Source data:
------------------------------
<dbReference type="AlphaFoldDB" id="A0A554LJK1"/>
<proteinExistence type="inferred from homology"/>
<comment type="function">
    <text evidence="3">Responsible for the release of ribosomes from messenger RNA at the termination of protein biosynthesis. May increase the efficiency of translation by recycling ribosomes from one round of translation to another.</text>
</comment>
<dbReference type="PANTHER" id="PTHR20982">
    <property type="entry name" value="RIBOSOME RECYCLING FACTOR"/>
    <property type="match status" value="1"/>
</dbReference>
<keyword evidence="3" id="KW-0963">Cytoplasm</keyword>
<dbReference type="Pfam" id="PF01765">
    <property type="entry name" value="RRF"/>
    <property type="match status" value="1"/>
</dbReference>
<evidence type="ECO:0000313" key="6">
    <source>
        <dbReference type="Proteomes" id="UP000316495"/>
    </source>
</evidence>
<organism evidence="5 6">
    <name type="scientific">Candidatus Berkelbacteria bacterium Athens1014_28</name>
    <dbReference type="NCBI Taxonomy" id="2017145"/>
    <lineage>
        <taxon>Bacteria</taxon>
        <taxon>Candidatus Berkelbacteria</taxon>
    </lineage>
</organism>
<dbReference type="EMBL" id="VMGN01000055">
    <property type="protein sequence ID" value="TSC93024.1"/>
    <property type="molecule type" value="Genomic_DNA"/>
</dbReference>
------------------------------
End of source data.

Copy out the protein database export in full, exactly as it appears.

<dbReference type="AlphaFoldDB" id="A0A554LJK1"/>
<proteinExistence type="inferred from homology"/>
<comment type="function">
    <text evidence="3">Responsible for the release of ribosomes from messenger RNA at the termination of protein biosynthesis. May increase the efficiency of translation by recycling ribosomes from one round of translation to another.</text>
</comment>
<dbReference type="PANTHER" id="PTHR20982">
    <property type="entry name" value="RIBOSOME RECYCLING FACTOR"/>
    <property type="match status" value="1"/>
</dbReference>
<keyword evidence="3" id="KW-0963">Cytoplasm</keyword>
<dbReference type="Pfam" id="PF01765">
    <property type="entry name" value="RRF"/>
    <property type="match status" value="1"/>
</dbReference>
<evidence type="ECO:0000313" key="6">
    <source>
        <dbReference type="Proteomes" id="UP000316495"/>
    </source>
</evidence>
<organism evidence="5 6">
    <name type="scientific">Candidatus Berkelbacteria bacterium Athens1014_28</name>
    <dbReference type="NCBI Taxonomy" id="2017145"/>
    <lineage>
        <taxon>Bacteria</taxon>
        <taxon>Candidatus Berkelbacteria</taxon>
    </lineage>
</organism>
<dbReference type="EMBL" id="VMGN01000055">
    <property type="protein sequence ID" value="TSC93024.1"/>
    <property type="molecule type" value="Genomic_DNA"/>
</dbReference>